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    6. Index Funds Are Improving Corporate Governance

      Index Funds Are Improving Corporate Governance

      The rise of mutual funds designed to mimic stock indices rather than outperform them seems destined to change the dynamic of company boardrooms and executive suites. Since passive investors have dramatically more assets under management, they might be expected to exert more influence over corporate decision making ...

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    7. The Factors That Lead to High CEO Pay

      The Factors That Lead to High CEO Pay

      No matter where you live, the difference between how much CEOs are paid and how much the average worker takes home is, well, big. Probably even bigger than most people think. The reasons why the disparities vary country-to-country are complex, according to a recently accepted paper for the Strategic Management Journal by LSU E.J. Ourso College of Business professor Thomas Greckhamer...

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    8. Decide Whether That Board Seat Is Right for You

      Decide Whether That Board Seat Is Right for You

      For many executives, a corporate board seat is a coveted opportunity. But any invitation to take one should not be considered lightly. While the business world is overflowing with advice for companies in selecting board members, prospective directors themselves have little guidance in determining whether accepting a board seat is the right move for them. In decades past, the decision was easier, because a board seat was often a ceremonial position...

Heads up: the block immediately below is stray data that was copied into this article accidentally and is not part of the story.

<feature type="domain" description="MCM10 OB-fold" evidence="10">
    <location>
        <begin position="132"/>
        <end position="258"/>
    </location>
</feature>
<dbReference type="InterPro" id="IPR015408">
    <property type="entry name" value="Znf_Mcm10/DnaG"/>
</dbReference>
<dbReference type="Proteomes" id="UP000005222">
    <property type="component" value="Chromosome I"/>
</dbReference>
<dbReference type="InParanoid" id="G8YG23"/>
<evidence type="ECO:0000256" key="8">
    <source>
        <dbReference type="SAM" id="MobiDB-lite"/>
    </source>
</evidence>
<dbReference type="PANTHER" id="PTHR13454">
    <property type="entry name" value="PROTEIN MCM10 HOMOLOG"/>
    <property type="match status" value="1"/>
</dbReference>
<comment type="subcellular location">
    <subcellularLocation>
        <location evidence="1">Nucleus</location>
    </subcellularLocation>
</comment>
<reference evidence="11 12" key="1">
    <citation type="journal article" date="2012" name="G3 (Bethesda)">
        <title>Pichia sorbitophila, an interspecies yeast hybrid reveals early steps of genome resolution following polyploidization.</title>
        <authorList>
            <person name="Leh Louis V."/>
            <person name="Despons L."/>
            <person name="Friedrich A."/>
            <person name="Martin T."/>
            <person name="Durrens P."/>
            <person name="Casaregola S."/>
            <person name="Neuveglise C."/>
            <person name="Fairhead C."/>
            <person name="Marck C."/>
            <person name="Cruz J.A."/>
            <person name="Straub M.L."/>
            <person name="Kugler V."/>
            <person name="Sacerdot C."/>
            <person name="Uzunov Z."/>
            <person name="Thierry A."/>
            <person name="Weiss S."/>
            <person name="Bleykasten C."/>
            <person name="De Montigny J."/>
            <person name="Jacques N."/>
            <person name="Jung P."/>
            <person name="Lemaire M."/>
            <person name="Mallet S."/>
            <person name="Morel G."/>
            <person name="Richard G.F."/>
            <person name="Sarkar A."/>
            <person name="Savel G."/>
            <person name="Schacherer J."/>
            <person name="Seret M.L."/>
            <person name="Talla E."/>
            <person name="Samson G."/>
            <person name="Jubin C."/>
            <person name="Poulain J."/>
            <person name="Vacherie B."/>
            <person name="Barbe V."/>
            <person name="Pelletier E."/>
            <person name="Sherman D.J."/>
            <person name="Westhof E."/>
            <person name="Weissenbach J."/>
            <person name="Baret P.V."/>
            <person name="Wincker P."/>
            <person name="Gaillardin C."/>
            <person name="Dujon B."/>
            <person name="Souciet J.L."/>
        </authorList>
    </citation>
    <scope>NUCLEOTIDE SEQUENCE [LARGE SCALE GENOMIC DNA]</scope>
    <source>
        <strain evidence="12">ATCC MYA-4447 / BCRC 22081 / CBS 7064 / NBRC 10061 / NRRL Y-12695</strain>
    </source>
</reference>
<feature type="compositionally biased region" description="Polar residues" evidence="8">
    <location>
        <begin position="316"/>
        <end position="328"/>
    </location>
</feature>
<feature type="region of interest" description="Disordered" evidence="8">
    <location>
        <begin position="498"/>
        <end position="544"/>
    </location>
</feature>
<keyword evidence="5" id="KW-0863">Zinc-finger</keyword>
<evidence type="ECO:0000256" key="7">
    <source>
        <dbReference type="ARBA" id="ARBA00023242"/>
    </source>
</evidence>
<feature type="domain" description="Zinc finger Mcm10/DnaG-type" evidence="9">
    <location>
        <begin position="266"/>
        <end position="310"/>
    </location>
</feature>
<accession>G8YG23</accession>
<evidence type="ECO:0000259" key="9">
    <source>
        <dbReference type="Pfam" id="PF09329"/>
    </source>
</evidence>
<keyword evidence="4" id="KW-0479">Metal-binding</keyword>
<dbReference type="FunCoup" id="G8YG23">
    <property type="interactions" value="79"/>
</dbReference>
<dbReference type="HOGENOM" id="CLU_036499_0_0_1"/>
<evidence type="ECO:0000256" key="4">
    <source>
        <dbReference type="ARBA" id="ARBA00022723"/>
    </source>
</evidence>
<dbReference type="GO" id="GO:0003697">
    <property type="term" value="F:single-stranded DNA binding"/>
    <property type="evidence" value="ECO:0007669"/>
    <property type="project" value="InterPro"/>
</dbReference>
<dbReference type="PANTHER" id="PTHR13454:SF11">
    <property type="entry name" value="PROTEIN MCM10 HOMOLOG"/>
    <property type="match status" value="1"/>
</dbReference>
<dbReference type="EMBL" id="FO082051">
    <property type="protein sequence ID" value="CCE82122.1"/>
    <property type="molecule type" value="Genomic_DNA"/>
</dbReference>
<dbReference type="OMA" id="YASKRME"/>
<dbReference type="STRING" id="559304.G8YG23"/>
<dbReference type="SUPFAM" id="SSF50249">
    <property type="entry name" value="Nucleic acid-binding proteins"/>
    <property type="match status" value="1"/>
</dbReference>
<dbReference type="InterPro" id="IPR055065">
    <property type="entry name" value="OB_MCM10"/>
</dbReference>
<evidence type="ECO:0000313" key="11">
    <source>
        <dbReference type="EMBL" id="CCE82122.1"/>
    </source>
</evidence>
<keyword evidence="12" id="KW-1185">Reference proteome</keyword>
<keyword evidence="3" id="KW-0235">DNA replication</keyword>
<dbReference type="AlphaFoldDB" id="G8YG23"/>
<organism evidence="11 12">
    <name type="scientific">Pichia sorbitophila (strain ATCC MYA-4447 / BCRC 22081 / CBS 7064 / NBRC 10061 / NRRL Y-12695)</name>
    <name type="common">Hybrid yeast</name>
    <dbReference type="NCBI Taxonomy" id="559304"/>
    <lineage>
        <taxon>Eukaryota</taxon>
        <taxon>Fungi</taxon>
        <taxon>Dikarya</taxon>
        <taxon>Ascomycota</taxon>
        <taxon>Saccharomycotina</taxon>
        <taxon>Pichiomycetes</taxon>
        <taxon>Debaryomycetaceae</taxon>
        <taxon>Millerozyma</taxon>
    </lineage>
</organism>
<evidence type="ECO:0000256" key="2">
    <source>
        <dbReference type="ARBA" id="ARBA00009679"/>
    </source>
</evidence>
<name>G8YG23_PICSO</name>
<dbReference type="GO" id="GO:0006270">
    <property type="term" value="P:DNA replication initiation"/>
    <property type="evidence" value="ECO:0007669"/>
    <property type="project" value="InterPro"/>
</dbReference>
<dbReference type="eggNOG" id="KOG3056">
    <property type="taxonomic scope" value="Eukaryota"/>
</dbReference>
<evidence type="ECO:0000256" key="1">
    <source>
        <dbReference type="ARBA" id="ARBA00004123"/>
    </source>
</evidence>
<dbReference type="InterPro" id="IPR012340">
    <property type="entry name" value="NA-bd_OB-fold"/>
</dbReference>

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      Mentions: CEO
    9. Why Boards Get C-Suite Succession So Wrong

      Why Boards Get C-Suite Succession So Wrong

      New reports from McKinsey and PwC paint a very bleak picture of C-suite succession practices in today’s corporations. According to the first study, a survey of 1,195 executives, nearly half of those who had ascended to top-level positions in their firms said they were unable to align colleagues around the goals they set out in the new role, while more than a third admitted that they had failed to meet those initial objectives...

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      Mentions: CEO
    10. Where Boards Fall Short

      Where Boards Fall Short

      Boards aren’t working. It’s been more than a decade since the first wave of post-Enron regulatory reforms, and despite a host of guidelines from independent watchdogs such as the International Corporate Governance Network, most boards aren’t delivering on their core mission: providing strong oversight and strategic support for management’s efforts to create long-term value. This isn’t just our opinion. Directors also believe boards are falling short, our research suggests...

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    49-65 of 65 « 1 2 3